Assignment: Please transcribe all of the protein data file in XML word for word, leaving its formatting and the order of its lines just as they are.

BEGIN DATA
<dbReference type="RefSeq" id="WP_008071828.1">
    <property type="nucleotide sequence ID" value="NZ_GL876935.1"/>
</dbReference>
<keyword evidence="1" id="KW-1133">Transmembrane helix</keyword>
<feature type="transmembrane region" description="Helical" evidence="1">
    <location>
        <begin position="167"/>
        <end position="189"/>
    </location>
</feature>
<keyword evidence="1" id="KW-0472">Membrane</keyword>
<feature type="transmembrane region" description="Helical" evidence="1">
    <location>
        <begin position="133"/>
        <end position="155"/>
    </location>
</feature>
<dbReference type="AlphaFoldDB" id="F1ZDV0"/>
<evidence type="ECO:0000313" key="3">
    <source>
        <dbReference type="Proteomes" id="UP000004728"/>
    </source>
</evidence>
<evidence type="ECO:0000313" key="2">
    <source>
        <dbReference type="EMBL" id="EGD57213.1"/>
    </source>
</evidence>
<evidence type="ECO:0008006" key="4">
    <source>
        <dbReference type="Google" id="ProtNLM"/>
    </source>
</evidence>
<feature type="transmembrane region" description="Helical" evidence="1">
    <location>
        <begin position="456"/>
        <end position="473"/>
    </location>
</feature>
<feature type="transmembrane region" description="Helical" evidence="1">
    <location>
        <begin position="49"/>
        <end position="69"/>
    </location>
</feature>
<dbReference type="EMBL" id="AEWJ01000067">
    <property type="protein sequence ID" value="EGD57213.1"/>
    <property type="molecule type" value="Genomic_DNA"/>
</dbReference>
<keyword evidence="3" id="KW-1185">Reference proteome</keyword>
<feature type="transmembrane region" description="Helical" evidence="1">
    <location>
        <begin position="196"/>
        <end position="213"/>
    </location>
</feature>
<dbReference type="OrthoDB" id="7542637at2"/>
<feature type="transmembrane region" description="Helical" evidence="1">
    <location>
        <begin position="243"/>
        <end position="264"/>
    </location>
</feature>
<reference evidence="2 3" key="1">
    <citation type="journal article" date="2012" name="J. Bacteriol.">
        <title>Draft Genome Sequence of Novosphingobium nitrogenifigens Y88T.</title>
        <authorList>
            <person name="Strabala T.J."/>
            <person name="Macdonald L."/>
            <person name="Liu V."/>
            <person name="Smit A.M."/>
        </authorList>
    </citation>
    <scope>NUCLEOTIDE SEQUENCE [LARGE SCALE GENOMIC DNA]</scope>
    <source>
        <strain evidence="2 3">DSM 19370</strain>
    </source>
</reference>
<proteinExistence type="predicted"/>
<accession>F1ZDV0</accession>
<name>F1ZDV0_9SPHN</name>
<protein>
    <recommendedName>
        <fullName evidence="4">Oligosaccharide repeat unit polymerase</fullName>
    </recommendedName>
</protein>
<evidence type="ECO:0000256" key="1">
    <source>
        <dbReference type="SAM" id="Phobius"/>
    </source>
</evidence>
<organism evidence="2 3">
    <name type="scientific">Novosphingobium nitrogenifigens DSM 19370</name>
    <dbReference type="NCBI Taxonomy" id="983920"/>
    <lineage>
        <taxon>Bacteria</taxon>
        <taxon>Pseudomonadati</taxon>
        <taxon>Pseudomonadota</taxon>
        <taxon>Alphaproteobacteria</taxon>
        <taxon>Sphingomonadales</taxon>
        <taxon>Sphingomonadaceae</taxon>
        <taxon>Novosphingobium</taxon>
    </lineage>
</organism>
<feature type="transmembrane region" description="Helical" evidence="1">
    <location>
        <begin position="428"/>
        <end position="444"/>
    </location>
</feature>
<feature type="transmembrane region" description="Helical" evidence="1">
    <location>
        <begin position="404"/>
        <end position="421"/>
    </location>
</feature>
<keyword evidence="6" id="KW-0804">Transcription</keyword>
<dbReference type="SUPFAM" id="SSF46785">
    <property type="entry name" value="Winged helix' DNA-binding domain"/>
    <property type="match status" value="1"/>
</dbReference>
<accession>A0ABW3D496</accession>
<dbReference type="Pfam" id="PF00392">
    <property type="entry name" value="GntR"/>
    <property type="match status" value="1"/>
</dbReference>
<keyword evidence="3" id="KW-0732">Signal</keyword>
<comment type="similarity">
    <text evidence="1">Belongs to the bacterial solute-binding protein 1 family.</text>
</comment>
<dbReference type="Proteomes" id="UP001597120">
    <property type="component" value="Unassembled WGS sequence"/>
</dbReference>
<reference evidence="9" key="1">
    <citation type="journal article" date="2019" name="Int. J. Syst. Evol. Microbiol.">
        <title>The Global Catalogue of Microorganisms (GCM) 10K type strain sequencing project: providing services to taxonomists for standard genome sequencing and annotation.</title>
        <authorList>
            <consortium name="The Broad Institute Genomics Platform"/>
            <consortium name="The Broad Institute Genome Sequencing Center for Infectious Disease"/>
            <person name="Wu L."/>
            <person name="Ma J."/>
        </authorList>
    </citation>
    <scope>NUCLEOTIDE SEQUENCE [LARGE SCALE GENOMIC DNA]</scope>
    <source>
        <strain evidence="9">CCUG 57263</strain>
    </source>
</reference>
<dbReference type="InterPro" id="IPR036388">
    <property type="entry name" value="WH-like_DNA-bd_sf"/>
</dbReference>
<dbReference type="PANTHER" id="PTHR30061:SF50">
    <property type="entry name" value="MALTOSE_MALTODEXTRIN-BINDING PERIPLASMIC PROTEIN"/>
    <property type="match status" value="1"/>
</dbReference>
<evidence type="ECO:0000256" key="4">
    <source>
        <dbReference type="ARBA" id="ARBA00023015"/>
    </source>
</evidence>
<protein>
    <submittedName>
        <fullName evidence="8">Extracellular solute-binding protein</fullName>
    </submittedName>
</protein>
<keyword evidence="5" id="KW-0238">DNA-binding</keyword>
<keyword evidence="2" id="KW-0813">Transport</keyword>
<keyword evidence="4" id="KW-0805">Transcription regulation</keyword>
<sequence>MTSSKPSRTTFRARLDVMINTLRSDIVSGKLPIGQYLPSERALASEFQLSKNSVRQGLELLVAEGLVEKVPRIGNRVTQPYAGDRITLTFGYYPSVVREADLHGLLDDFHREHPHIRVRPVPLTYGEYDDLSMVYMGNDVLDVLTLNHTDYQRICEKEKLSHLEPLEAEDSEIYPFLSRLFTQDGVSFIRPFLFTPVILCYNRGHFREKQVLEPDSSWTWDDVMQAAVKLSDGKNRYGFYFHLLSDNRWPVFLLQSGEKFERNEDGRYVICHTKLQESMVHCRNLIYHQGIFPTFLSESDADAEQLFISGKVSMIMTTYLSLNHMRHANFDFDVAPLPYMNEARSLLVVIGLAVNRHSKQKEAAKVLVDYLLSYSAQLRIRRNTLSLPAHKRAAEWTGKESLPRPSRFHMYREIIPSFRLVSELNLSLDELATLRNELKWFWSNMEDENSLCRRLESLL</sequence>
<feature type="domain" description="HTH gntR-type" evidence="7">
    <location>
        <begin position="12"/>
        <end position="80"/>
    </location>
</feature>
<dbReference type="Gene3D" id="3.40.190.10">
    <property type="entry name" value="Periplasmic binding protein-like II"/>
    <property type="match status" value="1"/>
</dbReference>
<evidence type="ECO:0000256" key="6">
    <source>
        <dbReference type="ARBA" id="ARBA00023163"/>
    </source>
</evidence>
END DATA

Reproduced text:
<dbReference type="RefSeq" id="WP_008071828.1">
    <property type="nucleotide sequence ID" value="NZ_GL876935.1"/>
</dbReference>
<keyword evidence="1" id="KW-1133">Transmembrane helix</keyword>
<feature type="transmembrane region" description="Helical" evidence="1">
    <location>
        <begin position="167"/>
        <end position="189"/>
    </location>
</feature>
<keyword evidence="1" id="KW-0472">Membrane</keyword>
<feature type="transmembrane region" description="Helical" evidence="1">
    <location>
        <begin position="133"/>
        <end position="155"/>
    </location>
</feature>
<dbReference type="AlphaFoldDB" id="F1ZDV0"/>
<evidence type="ECO:0000313" key="3">
    <source>
        <dbReference type="Proteomes" id="UP000004728"/>
    </source>
</evidence>
<evidence type="ECO:0000313" key="2">
    <source>
        <dbReference type="EMBL" id="EGD57213.1"/>
    </source>
</evidence>
<evidence type="ECO:0008006" key="4">
    <source>
        <dbReference type="Google" id="ProtNLM"/>
    </source>
</evidence>
<feature type="transmembrane region" description="Helical" evidence="1">
    <location>
        <begin position="456"/>
        <end position="473"/>
    </location>
</feature>
<feature type="transmembrane region" description="Helical" evidence="1">
    <location>
        <begin position="49"/>
        <end position="69"/>
    </location>
</feature>
<dbReference type="EMBL" id="AEWJ01000067">
    <property type="protein sequence ID" value="EGD57213.1"/>
    <property type="molecule type" value="Genomic_DNA"/>
</dbReference>
<keyword evidence="3" id="KW-1185">Reference proteome</keyword>
<feature type="transmembrane region" description="Helical" evidence="1">
    <location>
        <begin position="196"/>
        <end position="213"/>
    </location>
</feature>
<dbReference type="OrthoDB" id="7542637at2"/>
<feature type="transmembrane region" description="Helical" evidence="1">
    <location>
        <begin position="243"/>
        <end position="264"/>
    </location>
</feature>
<reference evidence="2 3" key="1">
    <citation type="journal article" date="2012" name="J. Bacteriol.">
        <title>Draft Genome Sequence of Novosphingobium nitrogenifigens Y88T.</title>
        <authorList>
            <person name="Strabala T.J."/>
            <person name="Macdonald L."/>
            <person name="Liu V."/>
            <person name="Smit A.M."/>
        </authorList>
    </citation>
    <scope>NUCLEOTIDE SEQUENCE [LARGE SCALE GENOMIC DNA]</scope>
    <source>
        <strain evidence="2 3">DSM 19370</strain>
    </source>
</reference>
<proteinExistence type="predicted"/>
<accession>F1ZDV0</accession>
<name>F1ZDV0_9SPHN</name>
<protein>
    <recommendedName>
        <fullName evidence="4">Oligosaccharide repeat unit polymerase</fullName>
    </recommendedName>
</protein>
<evidence type="ECO:0000256" key="1">
    <source>
        <dbReference type="SAM" id="Phobius"/>
    </source>
</evidence>
<organism evidence="2 3">
    <name type="scientific">Novosphingobium nitrogenifigens DSM 19370</name>
    <dbReference type="NCBI Taxonomy" id="983920"/>
    <lineage>
        <taxon>Bacteria</taxon>
        <taxon>Pseudomonadati</taxon>
        <taxon>Pseudomonadota</taxon>
        <taxon>Alphaproteobacteria</taxon>
        <taxon>Sphingomonadales</taxon>
        <taxon>Sphingomonadaceae</taxon>
        <taxon>Novosphingobium</taxon>
    </lineage>
</organism>
<feature type="transmembrane region" description="Helical" evidence="1">
    <location>
        <begin position="428"/>
        <end position="444"/>
    </location>
</feature>
<feature type="transmembrane region" description="Helical" evidence="1">
    <location>
        <begin position="404"/>
        <end position="421"/>
    </location>
</feature>
<keyword evidence="6" id="KW-0804">Transcription</keyword>
<dbReference type="SUPFAM" id="SSF46785">
    <property type="entry name" value="Winged helix' DNA-binding domain"/>
    <property type="match status" value="1"/>
</dbReference>
<accession>A0ABW3D496</accession>
<dbReference type="Pfam" id="PF00392">
    <property type="entry name" value="GntR"/>
    <property type="match status" value="1"/>
</dbReference>
<keyword evidence="3" id="KW-0732">Signal</keyword>
<comment type="similarity">
    <text evidence="1">Belongs to the bacterial solute-binding protein 1 family.</text>
</comment>
<dbReference type="Proteomes" id="UP001597120">
    <property type="component" value="Unassembled WGS sequence"/>
</dbReference>
<reference evidence="9" key="1">
    <citation type="journal article" date="2019" name="Int. J. Syst. Evol. Microbiol.">
        <title>The Global Catalogue of Microorganisms (GCM) 10K type strain sequencing project: providing services to taxonomists for standard genome sequencing and annotation.</title>
        <authorList>
            <consortium name="The Broad Institute Genomics Platform"/>
            <consortium name="The Broad Institute Genome Sequencing Center for Infectious Disease"/>
            <person name="Wu L."/>
            <person name="Ma J."/>
        </authorList>
    </citation>
    <scope>NUCLEOTIDE SEQUENCE [LARGE SCALE GENOMIC DNA]</scope>
    <source>
        <strain evidence="9">CCUG 57263</strain>
    </source>
</reference>
<dbReference type="InterPro" id="IPR036388">
    <property type="entry name" value="WH-like_DNA-bd_sf"/>
</dbReference>
<dbReference type="PANTHER" id="PTHR30061:SF50">
    <property type="entry name" value="MALTOSE_MALTODEXTRIN-BINDING PERIPLASMIC PROTEIN"/>
    <property type="match status" value="1"/>
</dbReference>
<evidence type="ECO:0000256" key="4">
    <source>
        <dbReference type="ARBA" id="ARBA00023015"/>
    </source>
</evidence>
<protein>
    <submittedName>
        <fullName evidence="8">Extracellular solute-binding protein</fullName>
    </submittedName>
</protein>
<keyword evidence="5" id="KW-0238">DNA-binding</keyword>
<keyword evidence="2" id="KW-0813">Transport</keyword>
<keyword evidence="4" id="KW-0805">Transcription regulation</keyword>
<sequence>MTSSKPSRTTFRARLDVMINTLRSDIVSGKLPIGQYLPSERALASEFQLSKNSVRQGLELLVAEGLVEKVPRIGNRVTQPYAGDRITLTFGYYPSVVREADLHGLLDDFHREHPHIRVRPVPLTYGEYDDLSMVYMGNDVLDVLTLNHTDYQRICEKEKLSHLEPLEAEDSEIYPFLSRLFTQDGVSFIRPFLFTPVILCYNRGHFREKQVLEPDSSWTWDDVMQAAVKLSDGKNRYGFYFHLLSDNRWPVFLLQSGEKFERNEDGRYVICHTKLQESMVHCRNLIYHQGIFPTFLSESDADAEQLFISGKVSMIMTTYLSLNHMRHANFDFDVAPLPYMNEARSLLVVIGLAVNRHSKQKEAAKVLVDYLLSYSAQLRIRRNTLSLPAHKRAAEWTGKESLPRPSRFHMYREIIPSFRLVSELNLSLDELATLRNELKWFWSNMEDENSLCRRLESLL</sequence>
<feature type="domain" description="HTH gntR-type" evidence="7">
    <location>
        <begin position="12"/>
        <end position="80"/>
    </location>
</feature>
<dbReference type="Gene3D" id="3.40.190.10">
    <property type="entry name" value="Periplasmic binding protein-like II"/>
    <property type="match status" value="1"/>
</dbReference>
<evidence type="ECO:0000256" key="6">
    <source>
        <dbReference type="ARBA" id="ARBA00023163"/>
    </source>
</evidence>